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Re: Measuring short times
Daniel Lohmann wrote:
> Dennis Clarke schrieb:
>>> Dennis, those Solaris functions were not useful for me because I got
>>> no idea how to make it work on Windows.
>> How do you know that those functions are monotonic and consistent ?
> On IA-32 CPUs (Pentium or K5 and above) rdts returns the content of the
> 64 bit CPU-internal clock counter, which is set to 0 at system start and
> incremented by one at every clock tick. This is guaranteed to be not
> only monotonic, but even strongly monotonic. Moreover, even on a 4.2 GHz
> system it would take 2^32 seconds (>130 years) until the counter
> overflows. For all practical purposes, this should be fine :-)
> Only caveat is that it depends on the CPU clock speed. Not only that the
> basic clock speed is different on every system, it may even change over
> time due to power saving strategies. Nevertheless, for short time
> periods this is on Intel the best method to go.
I don't think it is safe to count on the rdtsc counter being zeroed at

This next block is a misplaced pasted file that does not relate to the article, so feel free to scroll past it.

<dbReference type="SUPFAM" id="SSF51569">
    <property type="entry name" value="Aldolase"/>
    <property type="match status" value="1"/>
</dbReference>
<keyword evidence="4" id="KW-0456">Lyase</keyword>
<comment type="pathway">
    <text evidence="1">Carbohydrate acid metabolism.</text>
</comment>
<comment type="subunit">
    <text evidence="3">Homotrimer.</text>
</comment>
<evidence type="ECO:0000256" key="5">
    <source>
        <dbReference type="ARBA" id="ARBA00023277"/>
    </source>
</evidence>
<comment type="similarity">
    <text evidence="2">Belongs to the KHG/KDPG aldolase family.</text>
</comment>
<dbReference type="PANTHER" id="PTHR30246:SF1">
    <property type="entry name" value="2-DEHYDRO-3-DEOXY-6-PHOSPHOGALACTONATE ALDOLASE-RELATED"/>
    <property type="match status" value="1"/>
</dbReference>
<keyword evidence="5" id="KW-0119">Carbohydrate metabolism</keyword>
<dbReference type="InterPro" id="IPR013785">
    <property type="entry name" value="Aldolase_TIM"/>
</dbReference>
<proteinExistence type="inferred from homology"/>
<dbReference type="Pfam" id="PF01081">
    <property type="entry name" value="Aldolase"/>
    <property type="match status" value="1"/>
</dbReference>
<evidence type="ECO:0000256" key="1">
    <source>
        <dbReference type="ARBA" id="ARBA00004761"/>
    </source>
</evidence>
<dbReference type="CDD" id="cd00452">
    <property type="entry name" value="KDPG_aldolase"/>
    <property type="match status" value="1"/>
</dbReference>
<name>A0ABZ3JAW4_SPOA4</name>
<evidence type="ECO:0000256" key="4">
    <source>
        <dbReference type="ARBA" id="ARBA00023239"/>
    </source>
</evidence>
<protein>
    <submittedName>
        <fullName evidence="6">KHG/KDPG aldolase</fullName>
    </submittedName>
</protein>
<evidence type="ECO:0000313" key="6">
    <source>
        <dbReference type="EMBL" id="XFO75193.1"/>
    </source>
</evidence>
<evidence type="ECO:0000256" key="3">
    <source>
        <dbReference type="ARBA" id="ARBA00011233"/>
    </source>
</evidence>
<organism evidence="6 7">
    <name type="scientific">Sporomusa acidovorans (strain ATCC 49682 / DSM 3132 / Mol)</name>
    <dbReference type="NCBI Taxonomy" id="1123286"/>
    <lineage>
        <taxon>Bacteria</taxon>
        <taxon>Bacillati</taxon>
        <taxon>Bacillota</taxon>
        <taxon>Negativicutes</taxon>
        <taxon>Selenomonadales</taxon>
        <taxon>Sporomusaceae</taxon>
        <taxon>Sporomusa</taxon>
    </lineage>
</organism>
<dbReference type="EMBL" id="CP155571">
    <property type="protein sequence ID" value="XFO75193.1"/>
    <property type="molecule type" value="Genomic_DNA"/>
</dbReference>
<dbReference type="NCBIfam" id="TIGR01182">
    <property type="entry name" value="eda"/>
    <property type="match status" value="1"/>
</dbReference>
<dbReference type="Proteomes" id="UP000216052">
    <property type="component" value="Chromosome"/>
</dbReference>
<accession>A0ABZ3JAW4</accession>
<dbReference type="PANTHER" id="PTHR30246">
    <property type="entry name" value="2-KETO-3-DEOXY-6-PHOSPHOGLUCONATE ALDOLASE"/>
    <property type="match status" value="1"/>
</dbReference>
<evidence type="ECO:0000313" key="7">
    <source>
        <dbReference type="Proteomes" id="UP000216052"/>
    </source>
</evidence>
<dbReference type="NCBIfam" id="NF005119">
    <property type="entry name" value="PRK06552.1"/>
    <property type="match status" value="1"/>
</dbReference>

boot. On most current motherboards, the BIOS attempts to synchronize
the counters on various sockets at boot, but documentation indicates
that can't be counted upon, so it isn't necessarily safe to use rdtsc on
a multiple CPU machine unless timer calls are locked to the same CPU.
Intel CPUs for several years have based rdtsc counter on the front side
buss clock, so it doesn't vary with power saving. It still is necessary
to disable power saving strategies in the BIOS in order to get full
repeatable performance, particularly for short intervals. In case it's
of any interest, the 7 year design life of CPUs is contingent on leaving
power saving enabled.
In case it's more convenient, omp_get_wtime() should be capable of the
resolution mentioned by OP. Windows Vista also should support HPET
timer on recent platforms.